Steele Screamed in Silence
Inspired by the title submitted by
Karen <>

*It was close. He could hear the monster thrashing around, was positive that he could feel it's hot, rancid breath as it searched for him in the room.

He cowered in fear, trying to curl into a tiny ball, hoping to hide in the darkness.

"Please don't let him find me. Please don't let him find me," he prayed like a mantra, over and over again as he heard the monster's footsteps coming closer and closer

He closed his eyes tightly, as if hoping that not seeing the monster would cause it be somehow less real.

The footsteps stopped, and in the silence, he opened his eyes- and found himself face to face with the monster itself.

He screamed, but there was no one to hear*

Remington Steele sat bolt upright in his bed, blinking as he realized that he was here, that he was safe, and began to let the nightmare fade from his conscious memory. He was drenched in sweat, his heart pounding loud in his ears as if he'd just run one of Laura's triathlons. Drawing in deep, cleansing gulps of cool air, he began to calm, but the fear remained.

He lay back down and turned onto his side, hugging a pillow to his chest as he waited for sleep to claim his mind again, and prayed that the dream wouldn't come back...


"Good morning, Mildred," Laura Holt said in a cheery tone as she entered the offices of Remington Steele Investigations.

The middle aged blonde woman looked at her as she hung up the telephone. "Morning, Miss Holt."

Hearing the concern in the older woman's voice, Laura paused beside the desk. "Is something the matter, Mildred? You seem- upset."

"Well, Mr. Steele's not in yet," Mildred told her, watching Laura's reaction closely.

Laura glanced at the open door into Steele's office. "It's almost ten! I know he likes to keep late hours, but still- we're supposed to be at-"

"I know. That's why I tried to call his apartment. There's no answer. And Fred says he hasn't called him, either. I'm worried about him, Miss Holt. He hasn't seemed himself lately."

"No," Laura agreed thoughtfully. "He hasn't." She turned on her heel. "Keep trying his apartment. I'm going to go check on him."

Mildred picked up the telephone and dialed the number once again.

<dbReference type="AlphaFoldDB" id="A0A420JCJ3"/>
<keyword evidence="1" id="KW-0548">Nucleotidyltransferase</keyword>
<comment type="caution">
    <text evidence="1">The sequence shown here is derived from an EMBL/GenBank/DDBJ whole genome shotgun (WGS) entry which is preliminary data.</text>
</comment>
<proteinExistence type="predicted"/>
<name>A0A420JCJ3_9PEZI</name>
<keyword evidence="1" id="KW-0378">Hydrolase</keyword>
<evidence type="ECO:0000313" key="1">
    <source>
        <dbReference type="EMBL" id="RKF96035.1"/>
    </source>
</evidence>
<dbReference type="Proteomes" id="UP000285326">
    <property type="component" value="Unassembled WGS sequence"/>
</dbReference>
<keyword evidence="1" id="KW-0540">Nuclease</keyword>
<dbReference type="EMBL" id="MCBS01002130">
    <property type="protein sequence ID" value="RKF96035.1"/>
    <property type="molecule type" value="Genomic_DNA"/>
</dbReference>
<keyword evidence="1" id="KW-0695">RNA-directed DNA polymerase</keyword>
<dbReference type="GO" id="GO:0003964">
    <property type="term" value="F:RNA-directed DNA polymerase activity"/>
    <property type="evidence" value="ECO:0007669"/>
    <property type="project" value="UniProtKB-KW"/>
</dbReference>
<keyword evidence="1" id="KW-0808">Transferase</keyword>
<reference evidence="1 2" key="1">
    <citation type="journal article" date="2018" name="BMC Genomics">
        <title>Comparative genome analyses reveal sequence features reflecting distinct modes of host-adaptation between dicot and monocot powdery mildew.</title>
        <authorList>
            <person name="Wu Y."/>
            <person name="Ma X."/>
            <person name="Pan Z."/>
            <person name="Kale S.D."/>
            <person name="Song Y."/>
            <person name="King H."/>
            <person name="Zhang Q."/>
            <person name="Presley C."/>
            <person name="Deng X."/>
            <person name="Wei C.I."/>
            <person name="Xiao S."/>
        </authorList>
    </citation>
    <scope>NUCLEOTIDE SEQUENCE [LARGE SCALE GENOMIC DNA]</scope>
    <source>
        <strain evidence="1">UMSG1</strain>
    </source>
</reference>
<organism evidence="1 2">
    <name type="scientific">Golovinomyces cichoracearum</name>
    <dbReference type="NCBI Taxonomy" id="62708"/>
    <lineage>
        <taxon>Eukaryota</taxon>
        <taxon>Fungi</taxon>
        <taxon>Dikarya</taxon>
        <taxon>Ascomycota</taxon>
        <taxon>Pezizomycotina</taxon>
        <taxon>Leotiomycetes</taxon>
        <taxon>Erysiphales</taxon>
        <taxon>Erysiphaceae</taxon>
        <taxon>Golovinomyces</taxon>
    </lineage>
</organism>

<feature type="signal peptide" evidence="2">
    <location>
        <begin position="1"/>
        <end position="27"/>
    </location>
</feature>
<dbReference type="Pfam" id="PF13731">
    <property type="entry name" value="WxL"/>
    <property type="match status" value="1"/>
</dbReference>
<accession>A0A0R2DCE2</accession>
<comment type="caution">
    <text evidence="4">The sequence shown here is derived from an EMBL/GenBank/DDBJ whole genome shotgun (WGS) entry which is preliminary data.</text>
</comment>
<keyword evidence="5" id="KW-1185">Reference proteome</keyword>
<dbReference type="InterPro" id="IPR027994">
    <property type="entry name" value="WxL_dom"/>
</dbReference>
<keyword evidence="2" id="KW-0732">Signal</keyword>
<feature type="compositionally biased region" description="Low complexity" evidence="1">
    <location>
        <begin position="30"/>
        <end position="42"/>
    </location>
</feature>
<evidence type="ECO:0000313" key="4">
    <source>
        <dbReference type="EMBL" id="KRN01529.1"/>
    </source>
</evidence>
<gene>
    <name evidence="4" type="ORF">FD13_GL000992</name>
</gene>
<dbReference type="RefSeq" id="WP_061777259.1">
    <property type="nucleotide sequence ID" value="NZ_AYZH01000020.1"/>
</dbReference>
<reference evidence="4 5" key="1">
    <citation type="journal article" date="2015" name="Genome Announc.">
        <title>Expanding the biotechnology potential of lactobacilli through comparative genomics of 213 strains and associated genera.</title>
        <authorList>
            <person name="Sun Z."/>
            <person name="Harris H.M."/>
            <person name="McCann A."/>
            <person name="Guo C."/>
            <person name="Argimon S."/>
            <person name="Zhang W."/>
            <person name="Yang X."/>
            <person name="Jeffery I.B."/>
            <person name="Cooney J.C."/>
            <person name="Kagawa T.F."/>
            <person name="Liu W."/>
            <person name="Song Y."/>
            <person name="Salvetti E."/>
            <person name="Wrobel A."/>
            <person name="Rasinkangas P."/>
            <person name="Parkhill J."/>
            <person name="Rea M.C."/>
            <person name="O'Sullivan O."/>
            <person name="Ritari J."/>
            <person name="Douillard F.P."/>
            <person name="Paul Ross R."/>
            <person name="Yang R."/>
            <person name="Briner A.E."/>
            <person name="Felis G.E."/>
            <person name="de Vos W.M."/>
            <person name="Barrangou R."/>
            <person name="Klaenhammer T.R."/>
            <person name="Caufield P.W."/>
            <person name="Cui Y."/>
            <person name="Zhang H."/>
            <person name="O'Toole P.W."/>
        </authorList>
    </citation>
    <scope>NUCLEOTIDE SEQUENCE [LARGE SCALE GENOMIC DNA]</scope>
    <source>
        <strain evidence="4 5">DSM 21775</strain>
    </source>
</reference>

Laura got into the Rabbit and turned it toward Rossmore, thinking as she drove. Ever since they had begun this last case, Mr. Steele has been more aloof and closed off than usual. He'd constantly found excuses not to go with her while completing the necessary research for their clients, always seemed to be out of pocket when she needed him. She'd put it down to his ambivalence toward children at first, but now she wondered if there might not be more to it than that.

A week ago, they had been at the museum, watching as a painting was unveiled that the Agency had provided security for. Neither of them had noticed the group of children who were visiting the museum that day, two of whom had lingered during the unveiling and Mr. Steele's remarks after it.

Two days later, the two children, boys, both ten years old, had come into the offices and asked to speak with Mr. Steele. Mildred, thinking that they were selling candy for some cause or other, tried to divert them, but they insisted that they simply HAD to see Mr. Steele, and that it was about a case.

Once in Steele's office, eating cookies and milk from the office icebox, the boys, who said their names were Mike and Davie, told Steele and Laura that they wanted to hire them to investigate the man who was running the private orphanage they were staying in. Thinking that the man was simply a bit more of a strict disciplinarian than they boys liked, Laura had suggested that they take their complaints to whoever had hired the man.

"We've tried," Mike, a dark haired boy with greenish blue eyes, insisted. "But Mr. Overton has all of the adults fooled. They all think he's wonderful!"